Ok, I'm not sure how to go about this so I'll just start with the stupidest one and work up from there.
The HHR was a terrible idea
to begin with. Its just ugly. So now the news that you can pay $200 MORE for one without three seats five windows and one door makes me wonder what the hell is going on. Are people buying these? Is this the new child-snatcher mobile? Watch out plain white van, the HHR is coming after your target consumer.
You know those stickers on new cars "estimating" the milage? You know how they're wrong? Well apparently the EPA is taking this matter by the horns and is revising the testing system for the first time since 1985. The result? Most estimates will drop by around 12%. Now I'm not sure what these tests consist of or how they were revised, but it sounds to me like car companies got pretty good at jumping through the hoops over the last 21 years. Making cars appear more efficient than they are. Class action lawsuit?
Doing your part for the environment by driving a Prius? As with most be cool-and-make-a-statement products marketed to US consumers it may not meet up with expectations. People have been worried about the dust to dust cost of the battery component for a while; disposing of the materials is as detrimental that burning gas for the life of the car. Well look at this article about the Toyota supplier that provides nickel for the batteries. The area in Canada around the factory has become so desolate from sulfur-dioxide emissions that astronauts went there to practice driving their moon buggies.
But the nickel's voyage only begins there. Its shipped 10,000 miles around the world before reaching the battery incarnation in Japan. And then they ship the completed cars back around the world to wherever they're selling them. Is all this worth 40, maybe 45 mpg? (with the updated EPA estimates) My 11 year old Honda gets 35 and didn't require exotic materials.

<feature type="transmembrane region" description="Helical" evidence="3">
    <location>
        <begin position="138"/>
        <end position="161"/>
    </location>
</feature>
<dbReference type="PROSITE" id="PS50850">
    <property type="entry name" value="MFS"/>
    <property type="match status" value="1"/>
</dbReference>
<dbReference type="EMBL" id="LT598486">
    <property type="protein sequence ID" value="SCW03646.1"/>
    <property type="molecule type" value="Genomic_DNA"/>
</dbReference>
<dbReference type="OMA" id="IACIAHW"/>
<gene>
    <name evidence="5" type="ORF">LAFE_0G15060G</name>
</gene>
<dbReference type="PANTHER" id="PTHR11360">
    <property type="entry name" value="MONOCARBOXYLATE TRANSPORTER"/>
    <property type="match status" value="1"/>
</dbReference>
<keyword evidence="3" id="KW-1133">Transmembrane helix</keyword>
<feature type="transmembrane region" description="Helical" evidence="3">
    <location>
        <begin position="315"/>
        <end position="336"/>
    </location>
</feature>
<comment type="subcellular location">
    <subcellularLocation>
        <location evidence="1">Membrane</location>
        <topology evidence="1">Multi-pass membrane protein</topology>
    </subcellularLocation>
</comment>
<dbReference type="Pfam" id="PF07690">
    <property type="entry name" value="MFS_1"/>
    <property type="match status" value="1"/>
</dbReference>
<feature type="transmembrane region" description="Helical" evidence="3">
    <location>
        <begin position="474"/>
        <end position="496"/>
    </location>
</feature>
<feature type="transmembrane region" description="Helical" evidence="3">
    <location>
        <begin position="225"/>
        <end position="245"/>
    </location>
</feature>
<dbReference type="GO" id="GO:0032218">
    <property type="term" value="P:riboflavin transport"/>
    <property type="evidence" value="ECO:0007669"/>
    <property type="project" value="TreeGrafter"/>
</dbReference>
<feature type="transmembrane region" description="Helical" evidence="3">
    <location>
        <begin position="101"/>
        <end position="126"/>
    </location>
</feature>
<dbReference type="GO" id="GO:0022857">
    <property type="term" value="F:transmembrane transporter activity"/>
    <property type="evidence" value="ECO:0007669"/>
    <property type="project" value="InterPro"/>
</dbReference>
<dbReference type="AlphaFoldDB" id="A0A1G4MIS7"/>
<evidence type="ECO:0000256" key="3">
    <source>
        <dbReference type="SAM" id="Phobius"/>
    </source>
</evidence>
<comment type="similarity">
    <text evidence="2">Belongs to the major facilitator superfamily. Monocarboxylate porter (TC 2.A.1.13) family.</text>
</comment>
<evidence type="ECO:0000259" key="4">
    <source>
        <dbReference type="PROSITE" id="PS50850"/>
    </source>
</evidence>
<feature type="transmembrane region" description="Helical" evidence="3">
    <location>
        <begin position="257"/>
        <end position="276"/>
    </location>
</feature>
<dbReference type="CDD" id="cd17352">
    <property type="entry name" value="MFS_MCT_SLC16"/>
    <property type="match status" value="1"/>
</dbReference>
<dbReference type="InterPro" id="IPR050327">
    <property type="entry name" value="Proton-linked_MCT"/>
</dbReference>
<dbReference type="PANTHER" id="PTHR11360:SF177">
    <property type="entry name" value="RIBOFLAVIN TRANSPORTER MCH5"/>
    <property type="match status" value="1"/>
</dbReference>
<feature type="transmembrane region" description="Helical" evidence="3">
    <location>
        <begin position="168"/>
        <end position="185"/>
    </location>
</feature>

Sure they do oil in Texas, but they also do bio-diesel. Well, they used
to do bio-diesel. The use of these fuels produces nitrogen oxide emissions, which the state found unacceptable as they passed legislation against it last year. The industry has had one year to lower the emission levels, but that's almost up. I'm all for reducing pollution, but I'm not sure this is the way to encourage growth in a small market. You need to offer incentives, not just penalties. Right now what reason is there to try and develop this technology besides the goodness of your convictions?
Thanks Nissan, you're doing a great jeorb. The new hybrid Altima will be available in 8 states to meet their stringent clean air laws. But here's the kicker: they don't think they can make money on it. Yeah just another reason I'm not impressed by hybrids. People don't want to pay for them, companies can't make a profit from them, the environmental costs of producing and disposing of them, they still run on gas, and they misrepresent themselves as being a kind of environmental salvation.
Does diesel hybrid make sense? I'm the first to admit that I'm not an engineer, and don't know all that much about designing cars. But aren't diesel engines least efficient when they first turn on? When they're cold and not completely burning the fuel? So how does that translate to a system where the engine kicks on for a little while to top off the batteries and then switch off? Seems like we should have one big diesel that's always running, and you just hook your car up to it when you need some juice.
Fusion power. That's where its at. But until we get that ITER online, we'll just have to use the old-fashioned kind. That solar power folks, and its getting better. So I like to see people finding applications, cause demand drives research. So peep these guys giving their lackluster hybrids a tweak by fitting solar roofs on them. They're getting 20 miles a day already even without the ninja photo-voltaic cells that are coming. 20 miles a day could put some people in the range of using zero fuel on a daily basis, and still having the option to drive 50 miles on a weekend getaway if they'd like.
You know I like the Tesla roadster. I know it probably has its own environmental issues but I don't like the Tesla for its fuel efficiency. I like the concept, a small company building a redonkulous performance car by developing new technology while reusing body designs with plans to downscale it into a reasonable production technology. And its a sweet car. You don't even realize how fast you're going. Just ask this guy who got the first ticket while driving a Tesla. Shit, if I had one I wouldn't care.
Labels: alternative fuel, car, environmental, hybrid, Purge, solar, tesla